Yet, when you call for a meeting you can still make sure your time will be well used by creating a frame within which the conversation will happen.


What do you need this meeting for?

A meeting about a topic in general is not good enough for people to really prepare to your meeting (we assume people want to come prepared to your meeting).

So are you trying to:

  • kickstart a project / an event
  • solve a problem
  • define a strategy
  • agree on an issue
  • Get feedback
  • Share experiences (debriefing post-event for instance).
  • Create a political space for people to vent

Once you know what you want to achieve during the meeting, get more precise:

Kickstart the project / an event

Probably you are gathering the team that will work on this event – so you can either send the list of roles before hand or if you do not have it yet, then define as an outcome : to have a list of roles.

Maybe you need to create a schedule for the event, then define it as an outcome : to produce a schedule.

Or, as an alternative, someone can be tasked to provide a suggestion and then your meeting is a review meeting where the outcome is an approved schedule.

Solving a problem

Are there materials that participants can read before the meeting?

Was there a email conversation that should be shared with the participants?

Can you create context around the problem?

What does the solved problem looks like? (hints: an approved budget, people hugging, a decision made…)

Define a strategy

Is someone responsible to present a strategy at the meeting?

Can you send ahead of time the materials that should be read to help understand what are the constraints on the strategy?

What is the time span for this strategy?

How critical is everyone to be in the meeting?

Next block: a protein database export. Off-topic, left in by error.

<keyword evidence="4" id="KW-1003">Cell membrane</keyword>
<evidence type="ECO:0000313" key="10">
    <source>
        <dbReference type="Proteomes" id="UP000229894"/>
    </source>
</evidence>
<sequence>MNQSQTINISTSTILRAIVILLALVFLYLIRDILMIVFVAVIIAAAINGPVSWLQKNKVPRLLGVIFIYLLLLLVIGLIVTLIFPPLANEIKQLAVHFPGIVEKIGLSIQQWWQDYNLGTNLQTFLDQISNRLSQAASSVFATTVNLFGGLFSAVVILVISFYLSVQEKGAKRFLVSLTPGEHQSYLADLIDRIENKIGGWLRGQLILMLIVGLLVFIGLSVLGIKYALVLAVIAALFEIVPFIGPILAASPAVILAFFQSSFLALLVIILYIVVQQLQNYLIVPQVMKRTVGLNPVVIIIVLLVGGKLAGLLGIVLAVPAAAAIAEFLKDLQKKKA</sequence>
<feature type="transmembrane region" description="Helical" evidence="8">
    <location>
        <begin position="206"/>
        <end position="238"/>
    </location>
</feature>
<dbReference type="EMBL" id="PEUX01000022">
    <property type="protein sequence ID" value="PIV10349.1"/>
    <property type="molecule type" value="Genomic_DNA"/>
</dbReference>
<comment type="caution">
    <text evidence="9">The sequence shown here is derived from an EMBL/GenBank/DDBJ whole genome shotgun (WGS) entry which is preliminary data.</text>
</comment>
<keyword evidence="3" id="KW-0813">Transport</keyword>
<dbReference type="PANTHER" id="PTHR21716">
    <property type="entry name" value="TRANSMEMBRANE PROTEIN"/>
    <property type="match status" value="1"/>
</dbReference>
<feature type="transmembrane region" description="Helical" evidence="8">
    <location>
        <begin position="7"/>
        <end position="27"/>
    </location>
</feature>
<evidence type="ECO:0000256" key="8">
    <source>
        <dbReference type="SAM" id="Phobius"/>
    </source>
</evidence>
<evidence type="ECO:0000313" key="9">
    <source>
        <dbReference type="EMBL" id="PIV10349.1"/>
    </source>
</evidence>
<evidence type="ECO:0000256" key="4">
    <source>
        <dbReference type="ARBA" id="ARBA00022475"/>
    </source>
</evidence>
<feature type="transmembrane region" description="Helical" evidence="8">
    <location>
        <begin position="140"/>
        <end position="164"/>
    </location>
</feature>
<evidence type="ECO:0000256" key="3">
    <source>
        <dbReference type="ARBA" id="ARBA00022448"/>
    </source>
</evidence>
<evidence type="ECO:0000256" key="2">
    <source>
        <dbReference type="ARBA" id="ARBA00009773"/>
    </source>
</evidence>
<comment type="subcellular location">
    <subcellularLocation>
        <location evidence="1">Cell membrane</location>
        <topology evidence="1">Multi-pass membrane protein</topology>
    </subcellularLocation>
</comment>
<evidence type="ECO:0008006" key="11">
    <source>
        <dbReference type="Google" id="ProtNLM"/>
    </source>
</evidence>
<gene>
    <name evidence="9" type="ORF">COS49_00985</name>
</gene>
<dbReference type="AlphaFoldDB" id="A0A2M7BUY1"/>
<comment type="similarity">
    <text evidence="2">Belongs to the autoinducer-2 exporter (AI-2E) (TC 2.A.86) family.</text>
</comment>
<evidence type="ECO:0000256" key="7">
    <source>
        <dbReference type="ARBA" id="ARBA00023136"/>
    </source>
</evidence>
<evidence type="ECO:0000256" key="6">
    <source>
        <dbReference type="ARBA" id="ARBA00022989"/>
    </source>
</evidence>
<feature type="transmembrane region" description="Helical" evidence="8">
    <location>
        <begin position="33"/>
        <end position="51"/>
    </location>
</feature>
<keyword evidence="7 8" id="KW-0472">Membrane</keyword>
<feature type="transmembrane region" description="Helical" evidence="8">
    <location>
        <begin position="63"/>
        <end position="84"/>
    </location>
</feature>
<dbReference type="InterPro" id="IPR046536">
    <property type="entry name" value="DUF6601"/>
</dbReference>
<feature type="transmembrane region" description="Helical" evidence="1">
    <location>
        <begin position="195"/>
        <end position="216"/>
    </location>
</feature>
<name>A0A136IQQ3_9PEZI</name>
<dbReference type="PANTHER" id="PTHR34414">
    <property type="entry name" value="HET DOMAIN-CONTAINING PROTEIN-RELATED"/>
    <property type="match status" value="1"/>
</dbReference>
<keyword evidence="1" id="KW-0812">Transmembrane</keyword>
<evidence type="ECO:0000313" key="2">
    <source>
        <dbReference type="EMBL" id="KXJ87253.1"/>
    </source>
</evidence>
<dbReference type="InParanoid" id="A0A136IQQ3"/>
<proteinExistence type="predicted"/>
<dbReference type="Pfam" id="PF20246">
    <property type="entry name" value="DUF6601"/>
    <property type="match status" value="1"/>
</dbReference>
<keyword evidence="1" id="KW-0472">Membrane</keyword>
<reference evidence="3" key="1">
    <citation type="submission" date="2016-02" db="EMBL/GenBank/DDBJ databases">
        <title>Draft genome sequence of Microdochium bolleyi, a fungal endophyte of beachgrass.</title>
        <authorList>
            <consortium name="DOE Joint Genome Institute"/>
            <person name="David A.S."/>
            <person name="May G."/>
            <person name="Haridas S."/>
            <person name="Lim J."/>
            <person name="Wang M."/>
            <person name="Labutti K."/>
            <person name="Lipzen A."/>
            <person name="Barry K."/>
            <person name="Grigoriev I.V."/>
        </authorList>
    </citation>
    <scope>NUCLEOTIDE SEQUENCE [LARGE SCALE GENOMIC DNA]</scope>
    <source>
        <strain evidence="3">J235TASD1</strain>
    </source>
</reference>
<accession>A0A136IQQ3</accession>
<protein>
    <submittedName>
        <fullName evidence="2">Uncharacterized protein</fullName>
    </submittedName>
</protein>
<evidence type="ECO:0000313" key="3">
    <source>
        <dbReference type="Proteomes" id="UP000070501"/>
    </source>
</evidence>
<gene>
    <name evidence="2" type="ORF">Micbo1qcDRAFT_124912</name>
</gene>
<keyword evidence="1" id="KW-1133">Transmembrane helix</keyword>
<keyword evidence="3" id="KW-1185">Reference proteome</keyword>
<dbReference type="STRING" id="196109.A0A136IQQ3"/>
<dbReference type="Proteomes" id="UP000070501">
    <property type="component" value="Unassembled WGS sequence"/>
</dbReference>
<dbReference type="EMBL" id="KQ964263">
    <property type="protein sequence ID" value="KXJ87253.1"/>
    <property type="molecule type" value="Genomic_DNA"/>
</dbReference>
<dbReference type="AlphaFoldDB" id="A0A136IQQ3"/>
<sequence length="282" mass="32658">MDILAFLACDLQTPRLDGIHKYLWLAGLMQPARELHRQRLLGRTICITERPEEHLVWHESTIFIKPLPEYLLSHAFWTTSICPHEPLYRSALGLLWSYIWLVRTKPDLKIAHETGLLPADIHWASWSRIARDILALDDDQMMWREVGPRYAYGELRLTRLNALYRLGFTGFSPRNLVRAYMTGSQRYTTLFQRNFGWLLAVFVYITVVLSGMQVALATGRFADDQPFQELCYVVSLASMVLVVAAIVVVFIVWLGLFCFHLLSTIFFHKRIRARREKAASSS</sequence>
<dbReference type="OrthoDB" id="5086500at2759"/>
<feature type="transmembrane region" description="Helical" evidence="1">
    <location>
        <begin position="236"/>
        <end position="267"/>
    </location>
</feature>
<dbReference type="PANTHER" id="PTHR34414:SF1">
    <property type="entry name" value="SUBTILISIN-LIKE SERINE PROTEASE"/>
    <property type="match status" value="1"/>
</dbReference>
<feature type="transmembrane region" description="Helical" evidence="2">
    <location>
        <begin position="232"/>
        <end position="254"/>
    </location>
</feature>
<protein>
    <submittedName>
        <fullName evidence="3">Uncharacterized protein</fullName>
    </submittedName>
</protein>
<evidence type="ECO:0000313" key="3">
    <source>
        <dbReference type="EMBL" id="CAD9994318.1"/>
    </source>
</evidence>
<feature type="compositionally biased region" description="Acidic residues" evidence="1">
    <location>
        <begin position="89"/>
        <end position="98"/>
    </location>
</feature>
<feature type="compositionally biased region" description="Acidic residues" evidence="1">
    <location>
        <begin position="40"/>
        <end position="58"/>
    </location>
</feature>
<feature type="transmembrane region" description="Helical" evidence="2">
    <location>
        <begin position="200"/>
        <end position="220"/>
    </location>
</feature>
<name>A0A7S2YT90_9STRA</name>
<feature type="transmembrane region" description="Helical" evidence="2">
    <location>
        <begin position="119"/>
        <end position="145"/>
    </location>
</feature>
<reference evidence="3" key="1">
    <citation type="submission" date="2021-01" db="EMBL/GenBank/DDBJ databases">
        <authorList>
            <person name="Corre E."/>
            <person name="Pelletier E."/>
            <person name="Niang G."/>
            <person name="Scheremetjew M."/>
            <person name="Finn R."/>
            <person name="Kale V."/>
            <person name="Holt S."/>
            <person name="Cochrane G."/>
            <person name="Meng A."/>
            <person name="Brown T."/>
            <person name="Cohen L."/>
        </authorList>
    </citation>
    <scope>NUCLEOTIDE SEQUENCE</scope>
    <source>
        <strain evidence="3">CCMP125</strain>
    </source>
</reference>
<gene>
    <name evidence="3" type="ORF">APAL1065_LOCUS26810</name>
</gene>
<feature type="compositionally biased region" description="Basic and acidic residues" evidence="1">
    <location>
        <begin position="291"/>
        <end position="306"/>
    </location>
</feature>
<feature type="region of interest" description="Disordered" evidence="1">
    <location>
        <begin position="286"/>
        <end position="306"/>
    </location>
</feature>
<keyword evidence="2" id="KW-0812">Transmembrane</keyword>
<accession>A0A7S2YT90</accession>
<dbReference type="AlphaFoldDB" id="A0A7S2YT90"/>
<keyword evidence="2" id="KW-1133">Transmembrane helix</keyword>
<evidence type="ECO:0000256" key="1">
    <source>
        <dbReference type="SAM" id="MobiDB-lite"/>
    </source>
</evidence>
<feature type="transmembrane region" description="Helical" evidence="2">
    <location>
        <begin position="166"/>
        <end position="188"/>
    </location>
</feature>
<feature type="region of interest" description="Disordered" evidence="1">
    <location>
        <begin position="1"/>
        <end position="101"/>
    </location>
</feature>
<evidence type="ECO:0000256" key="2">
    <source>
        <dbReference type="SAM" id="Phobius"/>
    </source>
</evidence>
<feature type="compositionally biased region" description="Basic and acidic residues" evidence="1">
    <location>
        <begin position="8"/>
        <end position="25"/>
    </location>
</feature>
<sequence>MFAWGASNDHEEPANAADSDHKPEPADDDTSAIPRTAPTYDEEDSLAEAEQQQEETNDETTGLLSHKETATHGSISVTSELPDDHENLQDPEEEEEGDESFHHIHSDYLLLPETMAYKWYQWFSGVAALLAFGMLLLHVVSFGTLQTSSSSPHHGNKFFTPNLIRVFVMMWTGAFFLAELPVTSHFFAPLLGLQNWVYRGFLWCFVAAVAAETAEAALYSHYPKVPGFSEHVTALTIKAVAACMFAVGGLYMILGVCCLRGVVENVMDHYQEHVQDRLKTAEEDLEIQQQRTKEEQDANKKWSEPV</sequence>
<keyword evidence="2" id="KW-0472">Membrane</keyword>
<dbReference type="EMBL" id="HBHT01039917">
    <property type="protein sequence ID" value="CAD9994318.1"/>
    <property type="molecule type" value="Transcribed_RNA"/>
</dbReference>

Can two people take the responsibility to create a strategy document instead and present it to the rest of your team – turing the meeting into a shorter maybe more efficient review meeting?

Agree on an issue

What is the problem and where are the disagreements?

Can you provide a brief of the pros and cons on the issue before the meeting?

Can you formulate the issue as a question?

This way, people could think about it before the meeting.

Define the type of meetings

It may help – to frame your meeting as a :

  • Kickstart meeting
  • Review meeting
  • Update meeting
  • Conflict-resolution meeting
  • etc.

And define your deliverables as an outcome

  • A task list
  • A schedule
  • A strategic decision
  • A list of role/responsibilities
  • An project updates summary
  • A list of problem to solves
  • A list issues to take in consideration
  • etc.



All these are just general examples, but the point is that you want people to come ready and know the meeting was left with a clear progress – so try to frame your progress as deliverables that are produced by the end of the meeting.

Yes, procrastination sucks, but it is part of life, stop complaining about it and do something about it.

Here are some tips I am using myself or have used at some point and have helped me along the way.

Start somewhere with a schedule for your days with objectives

Achieving your goals assumes you have defined some, and if your day is not going as you want, probably worth thinking what was that you wanted on the first place, what were you goals for the day, and what did you plan to achieve that you didn’t do. Because if you don’t make goals, that’s the best way to fail at meeting them.


Claim back your time by cutting your meetings in half

Yes meetings are important – but if you try to cut the chase in the meeting and get to a conclusion in half the time, you’d be surprised how much blabla and useless talk can go into a meeting and you’d be able to achieve more.


Gain clarity by defining clear deliverables

It is what you create not what you do that matter.

Focus on the outcomes, not on the activities.

People do not care what you did all day, if there are no results.

What is the result of your work?

Can it have a tangible form?

These are questions you may need to ask yourself from time to time.

These outcomes can be :

  • an email produced
  • an presentation
  • an article
  • or report.
  • etc.

It is also okay to explore, especially when you do not know what you need to do or produce, especially true when you deal with some innovative and creative process, when you are not sure, you need to think, so you spend a lot of time researching.

But even this can be structured in a deliverable:

  • it can be a list of materials you gathered
  • it can be made into a blog post
  • it can be a zip file, with a bunch of PDF for reuse.

Anyway, when you feel your time is going away with no result, it can be useful to clarify the deliverables.

Get your focus back with the pomodoro technic

Just check Wikipedia:


Set up a 25 min timer – work focused during this time.

Then set up a 5 min break to reward yourself and then do it again.

Can’t get the Pomodoro thing to work?